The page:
Integrity tests, also known as honesty tests in recruitment and selection, refer primarily to self-report tests that are used during pre-employment screening to predict the possibility of dishonesty and counter productivity. Integrity tests work on the rationale that there are meaningful differences in behaviours, attitudes and values between individuals that could be used to identify individuals who are more likely to engage in dishonest behaviors and behaviours that are counter-productive at work. The results from integrity testing are then typically utilized to screen out individuals who may present a greater risk to an organization in areas such as absenteeism and other forms of counterproductive behaviour. The typical dimensions that integrity tests measure are perceived incidence of dishonesty, leniency towards dishonest behaviours, theft rationalization, theft temptation or rumination, perceptions regarding dishonest behaviours, impulse control and punitiveness towards self and others (Murphy, 1995).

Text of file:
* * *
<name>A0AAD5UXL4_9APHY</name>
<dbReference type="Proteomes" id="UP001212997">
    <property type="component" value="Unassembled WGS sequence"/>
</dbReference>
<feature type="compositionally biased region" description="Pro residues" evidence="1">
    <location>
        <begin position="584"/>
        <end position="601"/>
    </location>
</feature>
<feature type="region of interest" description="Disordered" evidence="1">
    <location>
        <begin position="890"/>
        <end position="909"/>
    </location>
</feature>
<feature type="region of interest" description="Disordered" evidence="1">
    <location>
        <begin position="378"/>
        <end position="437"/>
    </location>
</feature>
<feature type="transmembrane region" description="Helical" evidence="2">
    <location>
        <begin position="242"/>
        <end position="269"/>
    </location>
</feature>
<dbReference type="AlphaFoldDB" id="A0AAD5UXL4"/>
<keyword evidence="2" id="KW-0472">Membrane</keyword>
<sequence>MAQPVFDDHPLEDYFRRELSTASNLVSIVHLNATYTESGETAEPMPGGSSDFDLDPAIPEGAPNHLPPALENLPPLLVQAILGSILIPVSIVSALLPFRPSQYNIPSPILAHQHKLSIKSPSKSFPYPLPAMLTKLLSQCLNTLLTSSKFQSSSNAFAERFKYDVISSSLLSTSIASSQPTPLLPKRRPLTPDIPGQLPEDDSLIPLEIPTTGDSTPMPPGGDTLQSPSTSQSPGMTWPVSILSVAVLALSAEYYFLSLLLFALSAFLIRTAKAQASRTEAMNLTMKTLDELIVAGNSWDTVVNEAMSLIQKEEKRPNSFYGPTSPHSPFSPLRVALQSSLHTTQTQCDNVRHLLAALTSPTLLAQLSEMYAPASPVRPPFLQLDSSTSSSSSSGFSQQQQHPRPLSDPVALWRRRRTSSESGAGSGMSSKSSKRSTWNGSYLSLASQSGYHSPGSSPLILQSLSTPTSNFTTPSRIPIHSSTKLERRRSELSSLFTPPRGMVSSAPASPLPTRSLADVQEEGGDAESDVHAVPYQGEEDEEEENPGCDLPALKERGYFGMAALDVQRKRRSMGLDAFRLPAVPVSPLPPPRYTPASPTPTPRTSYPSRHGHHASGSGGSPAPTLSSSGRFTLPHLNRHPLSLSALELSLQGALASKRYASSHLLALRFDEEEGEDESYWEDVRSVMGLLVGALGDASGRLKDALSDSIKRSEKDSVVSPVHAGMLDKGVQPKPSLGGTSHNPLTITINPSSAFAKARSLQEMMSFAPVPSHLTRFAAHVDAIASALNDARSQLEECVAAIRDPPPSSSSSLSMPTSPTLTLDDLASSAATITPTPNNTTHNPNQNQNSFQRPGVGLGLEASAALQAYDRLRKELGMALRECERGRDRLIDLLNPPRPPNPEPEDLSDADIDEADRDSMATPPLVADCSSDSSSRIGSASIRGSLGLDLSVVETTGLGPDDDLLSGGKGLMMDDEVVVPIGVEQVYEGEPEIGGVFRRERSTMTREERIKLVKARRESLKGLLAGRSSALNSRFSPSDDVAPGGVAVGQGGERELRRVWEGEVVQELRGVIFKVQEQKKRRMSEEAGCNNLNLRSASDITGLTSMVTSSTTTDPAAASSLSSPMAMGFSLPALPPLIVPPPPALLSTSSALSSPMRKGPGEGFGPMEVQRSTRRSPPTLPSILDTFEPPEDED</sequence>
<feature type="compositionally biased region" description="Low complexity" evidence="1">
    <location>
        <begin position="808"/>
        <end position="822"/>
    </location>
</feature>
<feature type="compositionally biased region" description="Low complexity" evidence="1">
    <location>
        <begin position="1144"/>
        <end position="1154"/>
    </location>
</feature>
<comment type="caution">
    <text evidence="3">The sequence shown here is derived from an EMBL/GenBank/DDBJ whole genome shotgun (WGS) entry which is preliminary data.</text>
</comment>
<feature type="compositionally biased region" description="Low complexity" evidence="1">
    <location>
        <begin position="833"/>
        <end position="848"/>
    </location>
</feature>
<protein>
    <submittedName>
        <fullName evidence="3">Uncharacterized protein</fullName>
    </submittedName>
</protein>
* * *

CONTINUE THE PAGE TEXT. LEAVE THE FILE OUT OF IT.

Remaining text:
Integrity tests typically come in two distinct forms, the first is overt integrity tests, also known as “clear-purpose” integrity tests and personality-based integrity tests, which are also known as “veiled-purpose” integrity tests (Gatewood & Feild, 2001). Overt integrity tests directly inquire about an individual’s attitudes and admissions about behaviours that are undesirable at the workplace such as workplace theft. Personality-based integrity tests are personality inventories that measure personality constructs that are linked with the undesirable behaviour.
Gatewood, R.D., & Feild, H.S. (2001). Integrity Testing, Drug Testing and Graphology. In Human Resource Selection (5th ed, pp. 667-679). Mason, Ohio: South-Western
Murphy, K.R, (1995) Integrity Testing. In N. Brewer & C. Wilson (Eds), Psychology and policing. Hillsdale, N.J.: Lawrence Erlbaum Associates.